Chart 3

[D]Chart 3  Credit Risk Premiums for High-Yield Bond Issues Have Increased Sharply

The effects of tighter credit conditions and a reduced appetite for risk are beginning to emerge in loan origination volumes. According to Loan Pricing Corporation, originations of highly leveraged loans10 through the first three quarters of 2000 fell to $117 billion from $140 billion for the same period in 1999.

10 Loan Pricing Corporation defines highly leveraged loan transactions as those carrying interest rates of 250 basis points or more over the London Interbank Offer Rate (LIBOR).

Corporate bond trends provide further evidence of financial stress in the domestic market and suggest more near-term deterioration in problem business loans. Corporate bond default rates have climbed significantly since 1997 (see Chart 4). Through November 2000, trailing 12-month default rates on speculative-grade corporate bonds reached 6.8 percent, up from 3.5 percent at the end of 1998. Higher default rates have been accompanied by an accelerated pace of negative ratings revisions, which, according to Moody's, reached a rate of 3.2 speculative-grade downgrades for every speculative-grade upgrade through the first 11 months of 2000.11 More significant, Moody's projects that speculative-grade corporate bond defaults will continue to move higher to 9.1 percent over the coming year. Given a fairly strong correlation between speculative bond default rates and banks' noncurrent loan rates, these projections suggest a continuing rise in the relative level of problem commercial loans.12

11 See Moody's Credit Perspectives, December 4, 2000.

12 There is a strong correlation between historical speculative-grade corporate bond defaults and noncurrent loan rates. The correlation coefficient between these two variables for the period 1984 to the present is 0.67.

Chart 4

[D]Chart 4 Pace of Speculative Bond Defaults Expected to Rise Significantly

Loan Default Risk Is Rising in a Number of Industry Sectors

Evidence from Corporate Bond Defaults

Corporate bond defaults provide clues as to which industries may experience a higher rate of defaults. Chart 4 shows the historical trend in speculative-grade bond defaults since 1988. The initial upward spike in default rates in 1998 was largely the result of events abroad, when 74, or 59 percent, of 126 defaulted issues were attributed to foreign-domiciled issues.13 In 1999, the distribution of defaults shifted decidedly toward domestic issues, with U.S. firms accounting for 99, or 67 percent, of 147 defaults. Of the U.S.-domiciled defaults in 1999, 64 percent were related to industrial sectors, with concentrations in price-sensitive commodity and trade-dependent sectors such as oil and gas, shipping, and steel. Other domestic sectors that experienced a noteworthy rise in defaulted issues in 1999 were telecommunications and health care. Year-to-date 2000 defaults continue to be dominated by U.S. firms.14 According to Moody's, year-to-date defaulted bond issues have been concentrated in health care; telecommunications; and textiles, leather, and apparel.15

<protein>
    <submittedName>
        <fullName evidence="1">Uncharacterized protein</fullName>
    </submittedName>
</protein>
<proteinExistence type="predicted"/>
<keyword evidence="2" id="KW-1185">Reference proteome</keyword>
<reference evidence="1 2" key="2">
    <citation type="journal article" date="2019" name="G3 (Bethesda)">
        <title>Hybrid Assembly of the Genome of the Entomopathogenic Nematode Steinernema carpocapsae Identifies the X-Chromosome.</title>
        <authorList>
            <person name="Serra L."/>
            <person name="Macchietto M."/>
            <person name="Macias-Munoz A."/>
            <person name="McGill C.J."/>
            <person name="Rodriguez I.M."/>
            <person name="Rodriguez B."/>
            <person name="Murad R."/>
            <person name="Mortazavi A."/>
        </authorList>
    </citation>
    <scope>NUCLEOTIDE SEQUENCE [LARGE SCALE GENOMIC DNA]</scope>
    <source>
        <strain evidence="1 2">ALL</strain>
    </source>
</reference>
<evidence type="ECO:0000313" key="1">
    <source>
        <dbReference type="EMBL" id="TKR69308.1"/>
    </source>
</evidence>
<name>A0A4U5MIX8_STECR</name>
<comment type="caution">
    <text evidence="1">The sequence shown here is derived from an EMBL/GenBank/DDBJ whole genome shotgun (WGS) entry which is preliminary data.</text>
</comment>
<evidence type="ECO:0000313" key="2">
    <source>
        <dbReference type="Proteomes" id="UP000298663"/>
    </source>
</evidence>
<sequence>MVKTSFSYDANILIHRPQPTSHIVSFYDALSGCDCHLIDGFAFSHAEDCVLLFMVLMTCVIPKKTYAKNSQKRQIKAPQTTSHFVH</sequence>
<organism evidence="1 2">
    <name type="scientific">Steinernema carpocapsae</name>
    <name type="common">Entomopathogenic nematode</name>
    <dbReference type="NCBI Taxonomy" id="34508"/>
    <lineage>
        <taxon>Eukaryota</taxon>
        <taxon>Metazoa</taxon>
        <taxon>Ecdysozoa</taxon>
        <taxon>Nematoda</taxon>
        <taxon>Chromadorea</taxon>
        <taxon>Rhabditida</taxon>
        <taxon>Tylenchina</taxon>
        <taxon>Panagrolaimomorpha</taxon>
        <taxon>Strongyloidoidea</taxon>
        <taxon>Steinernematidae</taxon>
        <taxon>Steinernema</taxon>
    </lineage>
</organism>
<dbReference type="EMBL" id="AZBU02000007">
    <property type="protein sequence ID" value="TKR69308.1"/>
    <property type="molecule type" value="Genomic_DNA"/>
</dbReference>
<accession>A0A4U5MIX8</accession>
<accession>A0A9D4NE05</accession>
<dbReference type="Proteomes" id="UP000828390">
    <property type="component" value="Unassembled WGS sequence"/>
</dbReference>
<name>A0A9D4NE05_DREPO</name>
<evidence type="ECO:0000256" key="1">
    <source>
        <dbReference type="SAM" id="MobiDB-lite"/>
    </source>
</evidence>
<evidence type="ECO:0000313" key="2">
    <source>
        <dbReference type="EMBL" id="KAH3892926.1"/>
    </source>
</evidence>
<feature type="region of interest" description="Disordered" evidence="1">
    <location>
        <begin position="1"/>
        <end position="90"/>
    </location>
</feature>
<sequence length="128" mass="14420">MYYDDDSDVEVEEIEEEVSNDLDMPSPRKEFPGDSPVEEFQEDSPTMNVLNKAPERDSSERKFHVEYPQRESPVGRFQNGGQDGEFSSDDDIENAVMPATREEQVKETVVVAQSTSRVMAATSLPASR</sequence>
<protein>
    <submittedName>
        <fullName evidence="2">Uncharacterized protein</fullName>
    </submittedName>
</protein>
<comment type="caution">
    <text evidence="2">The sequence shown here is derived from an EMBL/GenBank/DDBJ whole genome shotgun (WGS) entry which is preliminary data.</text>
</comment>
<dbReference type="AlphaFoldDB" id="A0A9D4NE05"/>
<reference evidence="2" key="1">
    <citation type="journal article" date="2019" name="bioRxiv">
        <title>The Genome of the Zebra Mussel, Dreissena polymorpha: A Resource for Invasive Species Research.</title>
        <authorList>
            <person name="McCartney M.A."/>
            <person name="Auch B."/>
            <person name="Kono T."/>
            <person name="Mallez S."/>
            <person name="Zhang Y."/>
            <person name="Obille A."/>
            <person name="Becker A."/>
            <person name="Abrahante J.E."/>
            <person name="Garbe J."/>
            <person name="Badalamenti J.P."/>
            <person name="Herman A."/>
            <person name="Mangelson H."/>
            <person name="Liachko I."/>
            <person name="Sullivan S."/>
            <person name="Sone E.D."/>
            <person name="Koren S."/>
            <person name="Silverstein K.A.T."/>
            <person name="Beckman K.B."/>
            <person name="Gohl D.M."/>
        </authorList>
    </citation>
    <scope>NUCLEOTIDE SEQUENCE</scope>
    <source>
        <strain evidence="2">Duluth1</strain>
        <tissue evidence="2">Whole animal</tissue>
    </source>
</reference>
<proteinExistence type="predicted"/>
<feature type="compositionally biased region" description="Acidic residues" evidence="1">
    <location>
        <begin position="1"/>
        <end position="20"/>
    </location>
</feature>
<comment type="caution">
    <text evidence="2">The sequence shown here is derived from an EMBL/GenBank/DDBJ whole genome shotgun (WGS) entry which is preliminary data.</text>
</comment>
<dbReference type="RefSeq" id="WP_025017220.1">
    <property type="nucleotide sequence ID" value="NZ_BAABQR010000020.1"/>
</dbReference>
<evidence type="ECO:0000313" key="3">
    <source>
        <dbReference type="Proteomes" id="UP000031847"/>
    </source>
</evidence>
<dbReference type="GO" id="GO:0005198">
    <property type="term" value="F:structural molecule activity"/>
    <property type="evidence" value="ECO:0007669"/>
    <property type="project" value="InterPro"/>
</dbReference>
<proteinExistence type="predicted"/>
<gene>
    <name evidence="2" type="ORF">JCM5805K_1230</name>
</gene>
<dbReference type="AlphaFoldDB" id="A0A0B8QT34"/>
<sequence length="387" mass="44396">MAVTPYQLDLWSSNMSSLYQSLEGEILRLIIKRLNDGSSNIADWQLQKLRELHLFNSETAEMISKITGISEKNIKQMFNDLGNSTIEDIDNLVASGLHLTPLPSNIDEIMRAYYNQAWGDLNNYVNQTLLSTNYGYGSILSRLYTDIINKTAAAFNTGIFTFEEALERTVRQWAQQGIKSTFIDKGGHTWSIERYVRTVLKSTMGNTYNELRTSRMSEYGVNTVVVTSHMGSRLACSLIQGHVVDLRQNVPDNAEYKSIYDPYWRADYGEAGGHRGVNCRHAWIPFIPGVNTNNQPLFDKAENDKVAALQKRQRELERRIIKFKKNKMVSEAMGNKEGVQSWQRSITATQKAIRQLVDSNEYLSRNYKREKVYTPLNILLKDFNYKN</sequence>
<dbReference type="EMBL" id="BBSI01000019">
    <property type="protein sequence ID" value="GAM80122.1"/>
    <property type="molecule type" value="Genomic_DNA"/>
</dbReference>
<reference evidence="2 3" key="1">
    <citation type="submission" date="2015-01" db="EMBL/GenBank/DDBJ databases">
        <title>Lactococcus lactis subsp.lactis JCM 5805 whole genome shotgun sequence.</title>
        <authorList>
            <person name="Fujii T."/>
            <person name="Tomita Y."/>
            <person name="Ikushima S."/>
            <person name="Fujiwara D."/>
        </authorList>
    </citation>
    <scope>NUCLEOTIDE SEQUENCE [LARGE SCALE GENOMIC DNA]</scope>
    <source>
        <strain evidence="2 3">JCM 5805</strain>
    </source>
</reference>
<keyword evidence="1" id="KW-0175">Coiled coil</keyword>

13 Indonesia alone accounted for 32 defaulted issues in 1998, and sovereign issuers accounted for 36 percent of defaulted debt volume. Historical Default Rates of Corporate Bond Issuers, 1998. Moody's Investor Service.

14 Historical Default Rates of Corporate Bond Issuers, 1999. Moody's Investor Service.

15 Moody's Credit Perspectives, December 11, 2000. Issues facing the health care and textile industries are explored further in the article entitled "Three Industries Navigating in a Competitively Charged Environment" in this issue of the Regional Outlook.

Evidence from Syndicated Loan Trends

Past growth in syndicated loans may be another indicator of default risk. Many lenders appeared to increase their appetite for risk from 1996 through 1999, judging by the growth in leveraged loan and highly leveraged loan volumes during this period (see Chart 5).16 Because rapid loan growth can be an indicator of aggressive risk taking, it is important to review some significant borrowing industries that experienced rapid credit growth from 1996 to 2000. It is also worthwhile to review industries where higher-risk (high-yield) borrowing accounted for a substantial proportion of syndicated loan transactions.

16 Loan Pricing Corporation defines leveraged transactions as those that carry interest rate spreads of 150 basis points or more over LIBOR and highly leveraged transactions as those that carry spreads of 250 basis points or more over LIBOR. Because these definitions are spread-driven, the rise in the proportion of higher-yield issuance is attributable in part to a general increase in credit spreads. This was the case particularly during the 1998 period, when credit spreads rose significantly.

Chart 5

[D]Chart 5 High-Yield Loan Syndications More Prevalent from 1996 through 1999